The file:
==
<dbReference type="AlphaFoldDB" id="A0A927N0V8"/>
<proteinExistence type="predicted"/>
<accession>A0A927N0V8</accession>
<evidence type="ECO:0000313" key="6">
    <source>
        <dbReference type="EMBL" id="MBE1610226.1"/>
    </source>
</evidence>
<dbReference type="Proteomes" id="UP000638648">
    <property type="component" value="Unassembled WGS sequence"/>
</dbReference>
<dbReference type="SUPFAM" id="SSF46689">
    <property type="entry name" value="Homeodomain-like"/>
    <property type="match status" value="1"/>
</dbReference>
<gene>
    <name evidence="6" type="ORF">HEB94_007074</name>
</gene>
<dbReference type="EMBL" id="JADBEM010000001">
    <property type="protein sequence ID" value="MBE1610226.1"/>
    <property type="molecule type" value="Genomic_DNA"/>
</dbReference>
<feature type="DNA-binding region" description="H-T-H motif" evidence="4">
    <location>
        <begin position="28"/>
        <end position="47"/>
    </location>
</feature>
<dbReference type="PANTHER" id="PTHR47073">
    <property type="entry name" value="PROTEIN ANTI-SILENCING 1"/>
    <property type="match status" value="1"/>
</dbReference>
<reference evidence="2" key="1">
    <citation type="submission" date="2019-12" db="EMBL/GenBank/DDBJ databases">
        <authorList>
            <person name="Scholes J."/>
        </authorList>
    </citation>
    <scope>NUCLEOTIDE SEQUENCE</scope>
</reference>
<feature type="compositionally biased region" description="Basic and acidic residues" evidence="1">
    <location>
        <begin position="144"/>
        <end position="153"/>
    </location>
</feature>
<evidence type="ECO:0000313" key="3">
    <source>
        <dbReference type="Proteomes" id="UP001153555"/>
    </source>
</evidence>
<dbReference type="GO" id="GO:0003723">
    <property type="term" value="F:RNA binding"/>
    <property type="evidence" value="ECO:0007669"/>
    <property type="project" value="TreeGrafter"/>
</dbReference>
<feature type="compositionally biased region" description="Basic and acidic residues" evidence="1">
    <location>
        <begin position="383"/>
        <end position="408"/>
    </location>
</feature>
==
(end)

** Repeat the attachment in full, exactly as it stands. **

<dbReference type="AlphaFoldDB" id="A0A927N0V8"/>
<proteinExistence type="predicted"/>
<accession>A0A927N0V8</accession>
<evidence type="ECO:0000313" key="6">
    <source>
        <dbReference type="EMBL" id="MBE1610226.1"/>
    </source>
</evidence>
<dbReference type="Proteomes" id="UP000638648">
    <property type="component" value="Unassembled WGS sequence"/>
</dbReference>
<dbReference type="SUPFAM" id="SSF46689">
    <property type="entry name" value="Homeodomain-like"/>
    <property type="match status" value="1"/>
</dbReference>
<gene>
    <name evidence="6" type="ORF">HEB94_007074</name>
</gene>
<dbReference type="EMBL" id="JADBEM010000001">
    <property type="protein sequence ID" value="MBE1610226.1"/>
    <property type="molecule type" value="Genomic_DNA"/>
</dbReference>
<feature type="DNA-binding region" description="H-T-H motif" evidence="4">
    <location>
        <begin position="28"/>
        <end position="47"/>
    </location>
</feature>
<dbReference type="PANTHER" id="PTHR47073">
    <property type="entry name" value="PROTEIN ANTI-SILENCING 1"/>
    <property type="match status" value="1"/>
</dbReference>
<reference evidence="2" key="1">
    <citation type="submission" date="2019-12" db="EMBL/GenBank/DDBJ databases">
        <authorList>
            <person name="Scholes J."/>
        </authorList>
    </citation>
    <scope>NUCLEOTIDE SEQUENCE</scope>
</reference>
<feature type="compositionally biased region" description="Basic and acidic residues" evidence="1">
    <location>
        <begin position="144"/>
        <end position="153"/>
    </location>
</feature>
<evidence type="ECO:0000313" key="3">
    <source>
        <dbReference type="Proteomes" id="UP001153555"/>
    </source>
</evidence>
<dbReference type="GO" id="GO:0003723">
    <property type="term" value="F:RNA binding"/>
    <property type="evidence" value="ECO:0007669"/>
    <property type="project" value="TreeGrafter"/>
</dbReference>
<feature type="compositionally biased region" description="Basic and acidic residues" evidence="1">
    <location>
        <begin position="383"/>
        <end position="408"/>
    </location>
</feature>